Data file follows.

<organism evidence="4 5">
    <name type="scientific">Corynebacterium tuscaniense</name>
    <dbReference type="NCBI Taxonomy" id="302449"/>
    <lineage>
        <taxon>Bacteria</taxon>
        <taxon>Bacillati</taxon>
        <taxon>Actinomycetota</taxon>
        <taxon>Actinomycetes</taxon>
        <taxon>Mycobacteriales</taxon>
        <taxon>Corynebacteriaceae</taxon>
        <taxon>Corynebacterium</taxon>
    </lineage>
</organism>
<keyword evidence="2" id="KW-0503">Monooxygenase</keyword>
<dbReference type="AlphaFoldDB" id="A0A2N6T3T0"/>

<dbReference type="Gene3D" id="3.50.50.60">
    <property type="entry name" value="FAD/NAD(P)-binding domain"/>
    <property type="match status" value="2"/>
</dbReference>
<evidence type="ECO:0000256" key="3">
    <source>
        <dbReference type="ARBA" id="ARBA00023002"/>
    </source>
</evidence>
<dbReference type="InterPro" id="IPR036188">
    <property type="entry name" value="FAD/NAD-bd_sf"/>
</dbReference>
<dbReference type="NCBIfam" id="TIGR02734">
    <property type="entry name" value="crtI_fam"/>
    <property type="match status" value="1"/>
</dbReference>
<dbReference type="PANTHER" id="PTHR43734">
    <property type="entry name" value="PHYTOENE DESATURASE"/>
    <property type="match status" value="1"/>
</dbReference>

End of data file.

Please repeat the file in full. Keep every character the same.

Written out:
<organism evidence="4 5">
    <name type="scientific">Corynebacterium tuscaniense</name>
    <dbReference type="NCBI Taxonomy" id="302449"/>
    <lineage>
        <taxon>Bacteria</taxon>
        <taxon>Bacillati</taxon>
        <taxon>Actinomycetota</taxon>
        <taxon>Actinomycetes</taxon>
        <taxon>Mycobacteriales</taxon>
        <taxon>Corynebacteriaceae</taxon>
        <taxon>Corynebacterium</taxon>
    </lineage>
</organism>
<keyword evidence="2" id="KW-0503">Monooxygenase</keyword>
<dbReference type="AlphaFoldDB" id="A0A2N6T3T0"/>

<dbReference type="Gene3D" id="3.50.50.60">
    <property type="entry name" value="FAD/NAD(P)-binding domain"/>
    <property type="match status" value="2"/>
</dbReference>
<evidence type="ECO:0000256" key="3">
    <source>
        <dbReference type="ARBA" id="ARBA00023002"/>
    </source>
</evidence>
<dbReference type="InterPro" id="IPR036188">
    <property type="entry name" value="FAD/NAD-bd_sf"/>
</dbReference>
<dbReference type="NCBIfam" id="TIGR02734">
    <property type="entry name" value="crtI_fam"/>
    <property type="match status" value="1"/>
</dbReference>
<dbReference type="PANTHER" id="PTHR43734">
    <property type="entry name" value="PHYTOENE DESATURASE"/>
    <property type="match status" value="1"/>
</dbReference>